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Rebellion In Canada








The Queen had been only a few months on the throne when tidings arrived of
a rebellion in Canada. The colonists had long been dissatisfied with the
way in which the government was conducted by the mother-country. In the
year 1840 Upper and Lower Canada were united into one province, and though
the union was not at first a success, the colonists were granted the power
of managing their own affairs; and soon came to devote their efforts to
developing the resources of the country, and ceased to agitate for
complete independence. The principle of union then adopted has since been
extended to most of the other North American colonies; and at the present
time the Dominion of Canada stretches across the whole breadth of the
continent from the Atlantic to the Pacific.

Another contest which marked the early years of the new reign was the
inglorious war with China (1839-42). The Chinese are great consumers of
opium, a hurtful drug, which produces a sort of dreamy stupor or
intoxication. The opium poppy is extensively grown in India, and every
year large quantities were exported to China. The government of the latter
country, professedly anxious to preserve its subjects from the baneful
influence of this drug, entirely prohibited the trade in it. Several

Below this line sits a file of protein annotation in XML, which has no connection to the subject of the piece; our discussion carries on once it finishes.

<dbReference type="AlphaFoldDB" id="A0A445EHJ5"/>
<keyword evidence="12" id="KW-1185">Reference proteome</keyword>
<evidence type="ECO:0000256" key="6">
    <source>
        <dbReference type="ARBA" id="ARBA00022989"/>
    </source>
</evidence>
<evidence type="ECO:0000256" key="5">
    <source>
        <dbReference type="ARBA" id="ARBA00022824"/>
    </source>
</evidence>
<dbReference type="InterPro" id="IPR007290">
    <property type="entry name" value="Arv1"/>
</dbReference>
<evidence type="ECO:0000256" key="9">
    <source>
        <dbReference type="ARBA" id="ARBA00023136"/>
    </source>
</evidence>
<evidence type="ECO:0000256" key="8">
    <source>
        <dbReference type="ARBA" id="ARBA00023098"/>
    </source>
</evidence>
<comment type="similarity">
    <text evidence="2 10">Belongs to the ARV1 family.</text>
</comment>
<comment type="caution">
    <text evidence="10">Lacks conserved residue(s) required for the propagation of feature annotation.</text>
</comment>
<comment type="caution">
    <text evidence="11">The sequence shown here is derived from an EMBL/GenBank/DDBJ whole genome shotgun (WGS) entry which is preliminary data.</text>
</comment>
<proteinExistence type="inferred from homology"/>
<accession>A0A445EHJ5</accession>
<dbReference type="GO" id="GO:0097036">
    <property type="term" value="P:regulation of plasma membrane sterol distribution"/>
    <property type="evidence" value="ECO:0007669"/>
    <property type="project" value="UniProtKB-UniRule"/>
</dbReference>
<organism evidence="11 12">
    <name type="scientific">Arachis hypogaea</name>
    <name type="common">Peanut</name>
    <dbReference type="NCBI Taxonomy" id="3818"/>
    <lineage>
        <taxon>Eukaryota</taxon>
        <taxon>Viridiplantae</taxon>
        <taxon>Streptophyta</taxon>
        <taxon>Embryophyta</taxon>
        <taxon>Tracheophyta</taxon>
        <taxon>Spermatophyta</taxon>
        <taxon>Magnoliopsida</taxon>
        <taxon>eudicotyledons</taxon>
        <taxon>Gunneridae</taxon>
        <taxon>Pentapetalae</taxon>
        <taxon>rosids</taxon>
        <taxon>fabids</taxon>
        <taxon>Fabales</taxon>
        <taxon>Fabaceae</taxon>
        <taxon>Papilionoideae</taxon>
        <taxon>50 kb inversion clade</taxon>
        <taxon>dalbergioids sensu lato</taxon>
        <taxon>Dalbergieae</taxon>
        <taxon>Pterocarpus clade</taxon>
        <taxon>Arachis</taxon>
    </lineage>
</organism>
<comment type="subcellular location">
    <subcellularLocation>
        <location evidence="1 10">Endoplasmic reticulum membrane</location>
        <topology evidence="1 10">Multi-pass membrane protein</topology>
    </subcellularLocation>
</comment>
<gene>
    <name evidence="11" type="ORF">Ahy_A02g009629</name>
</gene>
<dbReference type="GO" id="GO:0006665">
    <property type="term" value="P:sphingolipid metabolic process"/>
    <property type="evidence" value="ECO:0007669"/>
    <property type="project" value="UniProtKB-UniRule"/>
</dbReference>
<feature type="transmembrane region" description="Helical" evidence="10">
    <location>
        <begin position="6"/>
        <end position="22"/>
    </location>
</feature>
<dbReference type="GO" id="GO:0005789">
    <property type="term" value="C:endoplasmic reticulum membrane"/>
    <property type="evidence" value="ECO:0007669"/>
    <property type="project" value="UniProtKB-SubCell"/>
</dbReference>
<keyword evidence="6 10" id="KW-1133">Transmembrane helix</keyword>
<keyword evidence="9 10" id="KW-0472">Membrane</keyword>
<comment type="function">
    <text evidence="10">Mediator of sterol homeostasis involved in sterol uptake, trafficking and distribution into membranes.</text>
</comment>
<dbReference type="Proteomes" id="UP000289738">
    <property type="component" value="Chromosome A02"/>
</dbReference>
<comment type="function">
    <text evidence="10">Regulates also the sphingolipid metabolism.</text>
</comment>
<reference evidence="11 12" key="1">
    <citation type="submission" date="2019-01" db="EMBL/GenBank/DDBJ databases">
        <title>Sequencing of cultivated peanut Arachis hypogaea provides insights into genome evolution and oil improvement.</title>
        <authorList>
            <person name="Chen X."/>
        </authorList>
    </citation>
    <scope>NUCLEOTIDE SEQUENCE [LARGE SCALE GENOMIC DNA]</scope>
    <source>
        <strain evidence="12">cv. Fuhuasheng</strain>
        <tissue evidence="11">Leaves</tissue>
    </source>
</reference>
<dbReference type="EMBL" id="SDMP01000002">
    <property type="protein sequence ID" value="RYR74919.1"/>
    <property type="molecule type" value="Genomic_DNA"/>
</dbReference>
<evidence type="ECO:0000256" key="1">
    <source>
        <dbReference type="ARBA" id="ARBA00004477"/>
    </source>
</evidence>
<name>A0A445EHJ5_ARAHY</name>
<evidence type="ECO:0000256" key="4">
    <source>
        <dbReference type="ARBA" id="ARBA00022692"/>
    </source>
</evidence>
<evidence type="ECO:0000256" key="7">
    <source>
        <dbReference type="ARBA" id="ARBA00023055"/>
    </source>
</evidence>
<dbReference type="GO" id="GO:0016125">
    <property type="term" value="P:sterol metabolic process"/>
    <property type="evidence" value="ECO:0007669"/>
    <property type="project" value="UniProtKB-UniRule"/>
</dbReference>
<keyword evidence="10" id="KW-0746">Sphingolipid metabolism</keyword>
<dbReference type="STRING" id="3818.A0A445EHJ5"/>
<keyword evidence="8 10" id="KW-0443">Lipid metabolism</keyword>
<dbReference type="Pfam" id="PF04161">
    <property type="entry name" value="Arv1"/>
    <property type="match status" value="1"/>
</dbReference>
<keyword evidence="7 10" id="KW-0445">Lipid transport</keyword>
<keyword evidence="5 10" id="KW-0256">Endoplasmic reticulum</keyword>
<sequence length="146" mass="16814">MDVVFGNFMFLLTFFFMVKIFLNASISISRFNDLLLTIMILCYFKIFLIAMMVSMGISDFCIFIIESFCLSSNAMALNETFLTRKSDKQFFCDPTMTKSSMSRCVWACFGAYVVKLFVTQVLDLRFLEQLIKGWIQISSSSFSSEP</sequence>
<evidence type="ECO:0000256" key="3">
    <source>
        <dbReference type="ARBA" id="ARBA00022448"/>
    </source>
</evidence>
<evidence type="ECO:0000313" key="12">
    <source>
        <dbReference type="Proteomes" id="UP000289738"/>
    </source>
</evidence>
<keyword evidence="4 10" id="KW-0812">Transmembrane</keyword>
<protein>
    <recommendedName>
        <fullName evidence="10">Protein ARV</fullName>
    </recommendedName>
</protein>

cargoes of opium belonging to British merchants were seized and destroyed,
and the trading ports closed against our vessels. Our government resented
this conduct as an interference with the freedom of commerce, and demanded
compensation and the keeping open of the ports.

As the Chinese refused to submit to the demands of those whom they
considered barbarous foreigners, a British armament was sent to enforce
our terms. The Celestials fought bravely enough, but British discipline
had all its own way. Neither the antiquated junks nor the flimsily
constructed forts of the enemy were any match for our men-of-war. Several
ports had been bombarded and Nankin threatened, when the Chinese yielded.
They were compelled to pay nearly six millions sterling towards the
expenses of the war; to give up to us the island of Hong-Kong; and to
throw open Canton, Shanghai, and three other ports to our commerce.

During this period also the British took a prominent part in upholding the
Sultan of Turkey against his revolted vassal, Mehemet Ali, the Pasha of
Egypt. The latter, a very able prince, had overrun Syria; and there seemed